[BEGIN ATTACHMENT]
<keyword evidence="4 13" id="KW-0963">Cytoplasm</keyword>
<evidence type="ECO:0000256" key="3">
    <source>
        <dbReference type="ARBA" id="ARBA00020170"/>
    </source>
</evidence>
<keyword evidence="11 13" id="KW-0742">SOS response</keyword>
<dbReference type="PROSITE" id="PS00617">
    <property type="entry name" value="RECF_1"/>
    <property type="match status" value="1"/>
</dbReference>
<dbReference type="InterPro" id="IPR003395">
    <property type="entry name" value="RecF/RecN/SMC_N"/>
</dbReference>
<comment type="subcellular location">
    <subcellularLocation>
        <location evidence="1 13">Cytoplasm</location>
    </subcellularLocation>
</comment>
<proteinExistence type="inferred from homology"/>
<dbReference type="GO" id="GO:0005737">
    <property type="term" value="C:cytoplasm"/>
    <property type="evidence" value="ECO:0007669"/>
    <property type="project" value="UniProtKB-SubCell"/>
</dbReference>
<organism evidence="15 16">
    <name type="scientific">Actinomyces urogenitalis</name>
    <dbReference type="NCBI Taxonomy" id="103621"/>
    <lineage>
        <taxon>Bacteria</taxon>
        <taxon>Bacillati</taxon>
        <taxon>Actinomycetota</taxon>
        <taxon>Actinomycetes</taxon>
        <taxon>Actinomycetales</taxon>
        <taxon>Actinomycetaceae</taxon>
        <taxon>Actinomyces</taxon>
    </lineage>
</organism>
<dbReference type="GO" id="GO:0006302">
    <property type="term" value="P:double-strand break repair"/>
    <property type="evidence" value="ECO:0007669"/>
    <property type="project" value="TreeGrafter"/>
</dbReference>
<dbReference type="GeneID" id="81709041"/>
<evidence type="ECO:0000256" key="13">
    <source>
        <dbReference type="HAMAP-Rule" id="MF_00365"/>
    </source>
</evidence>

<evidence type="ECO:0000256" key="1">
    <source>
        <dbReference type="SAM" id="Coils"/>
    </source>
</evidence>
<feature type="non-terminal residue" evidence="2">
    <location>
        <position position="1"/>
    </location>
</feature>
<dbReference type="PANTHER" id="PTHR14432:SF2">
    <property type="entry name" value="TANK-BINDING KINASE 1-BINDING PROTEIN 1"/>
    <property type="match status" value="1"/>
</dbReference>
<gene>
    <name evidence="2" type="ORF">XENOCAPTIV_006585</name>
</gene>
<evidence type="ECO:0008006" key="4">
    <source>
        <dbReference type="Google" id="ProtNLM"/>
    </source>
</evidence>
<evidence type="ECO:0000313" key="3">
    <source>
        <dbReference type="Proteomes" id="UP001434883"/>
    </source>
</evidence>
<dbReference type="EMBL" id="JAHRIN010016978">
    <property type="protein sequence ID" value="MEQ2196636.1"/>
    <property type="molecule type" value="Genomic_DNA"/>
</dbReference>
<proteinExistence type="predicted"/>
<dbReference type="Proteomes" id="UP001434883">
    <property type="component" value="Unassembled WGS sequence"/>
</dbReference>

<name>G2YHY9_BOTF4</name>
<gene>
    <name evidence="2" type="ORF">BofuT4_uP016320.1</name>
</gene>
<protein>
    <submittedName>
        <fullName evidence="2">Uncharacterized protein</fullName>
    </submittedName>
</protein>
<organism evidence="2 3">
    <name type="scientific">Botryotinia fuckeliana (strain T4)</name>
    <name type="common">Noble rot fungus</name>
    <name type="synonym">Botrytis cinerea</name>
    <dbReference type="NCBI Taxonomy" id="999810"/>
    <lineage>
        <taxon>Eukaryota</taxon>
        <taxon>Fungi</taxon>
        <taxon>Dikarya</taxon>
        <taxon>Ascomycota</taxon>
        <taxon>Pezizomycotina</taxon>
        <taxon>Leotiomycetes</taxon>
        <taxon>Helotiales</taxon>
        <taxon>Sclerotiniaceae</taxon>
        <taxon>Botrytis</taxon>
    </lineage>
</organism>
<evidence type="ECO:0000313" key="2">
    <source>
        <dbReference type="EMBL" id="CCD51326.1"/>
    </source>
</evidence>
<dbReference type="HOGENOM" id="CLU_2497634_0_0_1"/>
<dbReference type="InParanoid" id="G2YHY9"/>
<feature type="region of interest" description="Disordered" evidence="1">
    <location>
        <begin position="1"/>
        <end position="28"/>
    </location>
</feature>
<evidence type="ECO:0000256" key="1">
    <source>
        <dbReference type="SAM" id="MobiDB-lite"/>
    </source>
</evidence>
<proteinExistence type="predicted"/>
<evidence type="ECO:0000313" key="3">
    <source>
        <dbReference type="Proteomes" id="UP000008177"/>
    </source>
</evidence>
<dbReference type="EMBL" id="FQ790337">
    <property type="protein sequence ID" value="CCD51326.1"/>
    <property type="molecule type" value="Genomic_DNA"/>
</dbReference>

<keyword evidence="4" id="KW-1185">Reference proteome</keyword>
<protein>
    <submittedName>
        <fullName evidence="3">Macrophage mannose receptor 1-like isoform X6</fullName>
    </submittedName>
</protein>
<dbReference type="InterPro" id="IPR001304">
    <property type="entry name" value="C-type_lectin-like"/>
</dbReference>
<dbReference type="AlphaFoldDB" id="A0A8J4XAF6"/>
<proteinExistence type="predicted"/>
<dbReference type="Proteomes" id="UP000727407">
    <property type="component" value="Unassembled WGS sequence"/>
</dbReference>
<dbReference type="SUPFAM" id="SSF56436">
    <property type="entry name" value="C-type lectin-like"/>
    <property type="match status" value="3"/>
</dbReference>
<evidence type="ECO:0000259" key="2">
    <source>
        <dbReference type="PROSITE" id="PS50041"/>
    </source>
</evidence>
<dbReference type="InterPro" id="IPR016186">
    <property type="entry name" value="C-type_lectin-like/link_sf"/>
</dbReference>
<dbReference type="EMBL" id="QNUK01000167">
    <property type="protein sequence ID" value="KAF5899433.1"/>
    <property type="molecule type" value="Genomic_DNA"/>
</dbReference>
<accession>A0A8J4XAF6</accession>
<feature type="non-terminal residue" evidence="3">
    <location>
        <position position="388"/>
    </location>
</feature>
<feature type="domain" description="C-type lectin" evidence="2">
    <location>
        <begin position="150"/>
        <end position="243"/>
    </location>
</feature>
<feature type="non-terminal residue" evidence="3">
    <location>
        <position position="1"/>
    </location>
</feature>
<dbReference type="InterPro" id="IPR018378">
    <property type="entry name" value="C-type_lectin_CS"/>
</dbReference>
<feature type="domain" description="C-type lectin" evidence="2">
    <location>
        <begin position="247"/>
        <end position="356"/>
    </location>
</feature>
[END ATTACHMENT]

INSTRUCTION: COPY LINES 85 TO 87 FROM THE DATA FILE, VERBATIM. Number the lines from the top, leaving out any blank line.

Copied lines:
<name>G2YHY9_BOTF4</name>
<gene>
    <name evidence="2" type="ORF">BofuT4_uP016320.1</name>